Increasingly more students are accessing Wartburg Theological Seminary’s classes remotely via Zoom, which will be integral to widening the reach of the new “Science, Technology and Being Human” project that seeks to engage students and faculty at the intersection of science and religion.
This digital classroom outreach will also be integral in the year-long project which is funded through a grant that the Iowa-based seminary was one nine institutions to receive through the American Association for the Advancement of Science (AAAS) Dialogue on Science, Ethics and Religion (DoSER) program.
Wartburg’s classrooms span 30 states and out of the 150 students approximately only 1/3 are residential now, according to Rev. Dr. Craig Nessan, academic dean and professor of contextual theology and ethics at the school.
His ethics course in the fall will incorporate science. Geared toward final year students, the course will look at scientific arguments that inform and enlighten theology and specifically scientific views of the human person and using a scientific lens to look at ELCA social statements.
“A credible interpretation of Christian faith in our time means integrating consensus findings from the sciences into our witness,” says Nessan. “This AAAS grant lends support to the faculty of WTS to equip church leaders to be conversant with science by incorporating it into their teaching and to equip our graduates to engage more capably the urgent ethical issues in our society.”
Nessan says he has always sought to incorporate evolutionary biology into his course work, and previously has been awarded grants from the John Templeton Foundation for that curriculum development.
Tim Snyder, Wartburg’s director of digital teaching and learning and instructor of practical theology, is the leader of the AAAS grant project, will be incorporating science into a leadership course that will be taught via Zoom.
The digital learning curriculum was launched in 2016 as part of a revised distributed learning program. The AAAS grant’s yearlong theme will provide an opportunity to reflect theologically on the possibilities and limits of technology for theological education and the wider church, according to the seminary.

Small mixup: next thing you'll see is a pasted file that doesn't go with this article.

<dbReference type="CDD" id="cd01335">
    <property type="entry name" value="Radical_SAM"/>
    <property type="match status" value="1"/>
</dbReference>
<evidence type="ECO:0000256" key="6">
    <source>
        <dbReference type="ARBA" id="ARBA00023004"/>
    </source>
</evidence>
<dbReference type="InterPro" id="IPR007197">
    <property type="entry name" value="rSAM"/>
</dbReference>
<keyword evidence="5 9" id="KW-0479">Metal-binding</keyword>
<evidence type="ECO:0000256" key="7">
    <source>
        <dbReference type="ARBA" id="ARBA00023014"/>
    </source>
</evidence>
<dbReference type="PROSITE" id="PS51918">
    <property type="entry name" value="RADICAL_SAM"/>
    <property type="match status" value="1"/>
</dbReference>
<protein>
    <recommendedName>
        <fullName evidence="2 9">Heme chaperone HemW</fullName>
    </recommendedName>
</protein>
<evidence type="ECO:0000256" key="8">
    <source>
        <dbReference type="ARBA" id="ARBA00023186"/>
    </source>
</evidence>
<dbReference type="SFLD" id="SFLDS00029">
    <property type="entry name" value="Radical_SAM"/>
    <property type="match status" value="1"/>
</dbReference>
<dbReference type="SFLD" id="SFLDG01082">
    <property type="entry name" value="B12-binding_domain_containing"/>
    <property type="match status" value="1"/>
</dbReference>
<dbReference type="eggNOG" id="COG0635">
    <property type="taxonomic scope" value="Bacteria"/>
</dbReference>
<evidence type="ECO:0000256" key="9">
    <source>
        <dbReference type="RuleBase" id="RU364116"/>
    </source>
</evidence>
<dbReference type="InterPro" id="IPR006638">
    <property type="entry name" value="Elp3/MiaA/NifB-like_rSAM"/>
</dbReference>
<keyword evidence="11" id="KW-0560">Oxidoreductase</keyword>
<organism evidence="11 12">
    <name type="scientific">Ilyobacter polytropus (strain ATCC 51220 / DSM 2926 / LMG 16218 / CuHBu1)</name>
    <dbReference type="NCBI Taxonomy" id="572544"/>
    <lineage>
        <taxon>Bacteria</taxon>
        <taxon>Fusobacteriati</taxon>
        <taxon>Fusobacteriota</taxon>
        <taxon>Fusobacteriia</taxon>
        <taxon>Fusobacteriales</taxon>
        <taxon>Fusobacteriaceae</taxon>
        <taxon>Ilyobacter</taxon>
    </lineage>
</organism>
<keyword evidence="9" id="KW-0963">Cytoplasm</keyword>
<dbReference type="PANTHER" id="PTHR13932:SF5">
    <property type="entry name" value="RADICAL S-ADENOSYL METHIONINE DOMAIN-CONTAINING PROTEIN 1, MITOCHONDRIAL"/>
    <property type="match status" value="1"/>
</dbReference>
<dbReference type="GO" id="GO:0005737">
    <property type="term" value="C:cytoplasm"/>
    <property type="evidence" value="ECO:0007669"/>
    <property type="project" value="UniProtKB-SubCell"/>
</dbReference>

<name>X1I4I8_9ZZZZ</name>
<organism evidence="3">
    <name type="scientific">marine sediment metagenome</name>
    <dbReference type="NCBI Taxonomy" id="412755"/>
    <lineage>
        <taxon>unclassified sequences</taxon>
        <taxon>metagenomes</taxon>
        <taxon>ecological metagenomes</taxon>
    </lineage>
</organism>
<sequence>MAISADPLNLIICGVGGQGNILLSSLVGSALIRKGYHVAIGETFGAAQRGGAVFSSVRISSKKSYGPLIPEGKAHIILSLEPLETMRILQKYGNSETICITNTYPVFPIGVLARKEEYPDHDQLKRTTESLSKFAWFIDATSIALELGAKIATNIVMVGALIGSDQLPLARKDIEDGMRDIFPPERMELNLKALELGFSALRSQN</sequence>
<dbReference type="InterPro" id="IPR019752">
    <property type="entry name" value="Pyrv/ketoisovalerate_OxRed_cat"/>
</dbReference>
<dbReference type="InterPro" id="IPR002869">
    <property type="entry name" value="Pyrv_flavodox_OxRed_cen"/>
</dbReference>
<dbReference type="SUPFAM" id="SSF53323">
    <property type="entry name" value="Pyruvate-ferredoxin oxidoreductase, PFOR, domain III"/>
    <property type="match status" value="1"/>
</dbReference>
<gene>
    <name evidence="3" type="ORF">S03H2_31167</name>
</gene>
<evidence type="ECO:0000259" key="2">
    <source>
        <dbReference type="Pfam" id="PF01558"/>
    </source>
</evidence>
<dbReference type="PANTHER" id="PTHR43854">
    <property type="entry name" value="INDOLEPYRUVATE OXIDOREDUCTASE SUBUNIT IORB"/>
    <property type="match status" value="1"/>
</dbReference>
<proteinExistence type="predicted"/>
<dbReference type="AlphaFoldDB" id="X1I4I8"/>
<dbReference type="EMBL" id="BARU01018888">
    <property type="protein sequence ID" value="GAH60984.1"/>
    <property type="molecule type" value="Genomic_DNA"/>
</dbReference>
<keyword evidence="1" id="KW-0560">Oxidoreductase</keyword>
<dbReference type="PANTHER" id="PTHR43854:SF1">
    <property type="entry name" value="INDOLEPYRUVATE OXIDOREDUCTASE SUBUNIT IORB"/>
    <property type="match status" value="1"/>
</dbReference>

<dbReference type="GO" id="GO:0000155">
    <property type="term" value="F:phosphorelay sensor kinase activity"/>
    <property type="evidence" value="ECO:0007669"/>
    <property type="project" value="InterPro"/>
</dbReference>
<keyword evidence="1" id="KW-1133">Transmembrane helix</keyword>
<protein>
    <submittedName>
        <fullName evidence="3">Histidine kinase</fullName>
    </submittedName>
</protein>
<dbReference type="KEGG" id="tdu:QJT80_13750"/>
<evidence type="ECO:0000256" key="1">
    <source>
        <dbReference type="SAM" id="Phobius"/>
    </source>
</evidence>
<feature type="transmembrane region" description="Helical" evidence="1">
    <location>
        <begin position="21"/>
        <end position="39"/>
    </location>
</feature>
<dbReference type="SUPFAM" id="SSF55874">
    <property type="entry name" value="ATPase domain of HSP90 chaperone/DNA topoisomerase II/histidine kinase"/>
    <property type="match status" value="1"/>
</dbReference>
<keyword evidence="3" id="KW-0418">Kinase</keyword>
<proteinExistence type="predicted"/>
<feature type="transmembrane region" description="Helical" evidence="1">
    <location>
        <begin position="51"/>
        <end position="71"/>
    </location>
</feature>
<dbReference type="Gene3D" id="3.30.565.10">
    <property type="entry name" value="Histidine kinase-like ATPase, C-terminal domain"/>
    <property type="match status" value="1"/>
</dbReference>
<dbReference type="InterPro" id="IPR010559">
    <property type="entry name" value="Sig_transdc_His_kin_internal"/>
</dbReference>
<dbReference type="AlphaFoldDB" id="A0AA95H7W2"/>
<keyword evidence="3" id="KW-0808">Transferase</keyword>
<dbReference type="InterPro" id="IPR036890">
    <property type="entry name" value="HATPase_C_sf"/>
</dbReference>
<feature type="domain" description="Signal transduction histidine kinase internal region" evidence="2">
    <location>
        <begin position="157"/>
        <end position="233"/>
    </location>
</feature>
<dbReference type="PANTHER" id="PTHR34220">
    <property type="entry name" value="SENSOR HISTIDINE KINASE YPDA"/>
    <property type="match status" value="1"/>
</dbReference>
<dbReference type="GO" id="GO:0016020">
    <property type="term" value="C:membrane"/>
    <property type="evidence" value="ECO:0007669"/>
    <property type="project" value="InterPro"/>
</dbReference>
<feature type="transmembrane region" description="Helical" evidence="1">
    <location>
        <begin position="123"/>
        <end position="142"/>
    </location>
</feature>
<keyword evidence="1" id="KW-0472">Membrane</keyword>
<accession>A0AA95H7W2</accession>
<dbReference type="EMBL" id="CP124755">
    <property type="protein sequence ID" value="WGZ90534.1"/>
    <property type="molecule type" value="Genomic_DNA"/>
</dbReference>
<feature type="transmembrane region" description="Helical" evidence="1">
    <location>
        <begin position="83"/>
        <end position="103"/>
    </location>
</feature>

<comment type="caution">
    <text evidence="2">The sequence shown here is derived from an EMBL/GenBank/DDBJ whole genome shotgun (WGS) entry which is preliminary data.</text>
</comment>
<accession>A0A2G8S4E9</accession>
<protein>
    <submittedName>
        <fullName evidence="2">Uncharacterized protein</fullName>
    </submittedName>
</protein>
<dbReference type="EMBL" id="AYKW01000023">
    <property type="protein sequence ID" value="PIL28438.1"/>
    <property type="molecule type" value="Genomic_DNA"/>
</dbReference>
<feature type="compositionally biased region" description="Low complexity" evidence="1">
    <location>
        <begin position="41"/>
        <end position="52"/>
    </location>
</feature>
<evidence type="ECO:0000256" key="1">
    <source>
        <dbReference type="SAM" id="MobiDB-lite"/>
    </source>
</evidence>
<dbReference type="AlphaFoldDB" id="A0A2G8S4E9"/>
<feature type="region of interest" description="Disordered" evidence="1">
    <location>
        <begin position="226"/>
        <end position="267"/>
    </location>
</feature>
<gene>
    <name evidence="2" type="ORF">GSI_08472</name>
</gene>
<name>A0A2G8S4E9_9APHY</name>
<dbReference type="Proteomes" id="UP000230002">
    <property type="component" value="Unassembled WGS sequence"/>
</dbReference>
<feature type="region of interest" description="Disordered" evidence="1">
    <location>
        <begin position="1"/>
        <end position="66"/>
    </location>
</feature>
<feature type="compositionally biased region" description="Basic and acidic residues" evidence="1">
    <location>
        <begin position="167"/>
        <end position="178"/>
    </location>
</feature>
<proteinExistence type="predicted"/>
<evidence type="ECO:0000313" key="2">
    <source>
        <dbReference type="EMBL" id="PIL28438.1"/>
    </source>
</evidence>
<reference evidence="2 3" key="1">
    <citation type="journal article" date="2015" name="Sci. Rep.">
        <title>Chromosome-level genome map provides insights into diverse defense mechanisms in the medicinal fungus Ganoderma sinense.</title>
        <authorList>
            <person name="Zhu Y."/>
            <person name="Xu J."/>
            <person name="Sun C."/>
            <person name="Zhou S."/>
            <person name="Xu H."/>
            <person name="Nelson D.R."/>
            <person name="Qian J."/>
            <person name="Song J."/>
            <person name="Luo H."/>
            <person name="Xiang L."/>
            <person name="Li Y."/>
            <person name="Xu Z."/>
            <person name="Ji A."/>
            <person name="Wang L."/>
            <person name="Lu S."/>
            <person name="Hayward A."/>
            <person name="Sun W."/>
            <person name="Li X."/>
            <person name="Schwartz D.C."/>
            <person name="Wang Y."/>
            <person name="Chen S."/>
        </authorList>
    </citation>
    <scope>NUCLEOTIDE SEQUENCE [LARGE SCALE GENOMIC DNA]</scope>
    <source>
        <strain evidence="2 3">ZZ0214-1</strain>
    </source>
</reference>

“Through this grant we have a unique opportunity to partner with thought leaders from around the country,” says Snyder. “Over the next year we will invite over a dozen scholars, theologians and scientists to come and engage the seminary community.”
Another component of the grant is to incorporate into the seminary’s monthly convocation topics related to science and theology. As part of the AAAS grant, officials are provided access to scientists and over the summer Nessan and Snyder will gather with advisors from other US seminaries and local scientists to work on the grant initiatives.
The seminary also plans on hosting community events through the year to encourage informed dialogue relating to science and religion.
Also in the early planning stages is a conference that will be held at Wartburg in the spring semester.
Susan is an author with a long-time interest in religion and science. She currently edits Covalence, the Lutheran Alliance for Faith, Science and Technology’s online magazine. She has written articles in The Lutheran and the Zygon Center for Religion and Science newsletter. Susan is a board member for the Center for Advanced Study of Religion and Science, the supporting organization for the Zygon Center and the Zygon Journal. She also co-wrote Our Bodies Are Selves with Dr. Philip Hefner and Dr. Ann Pederson.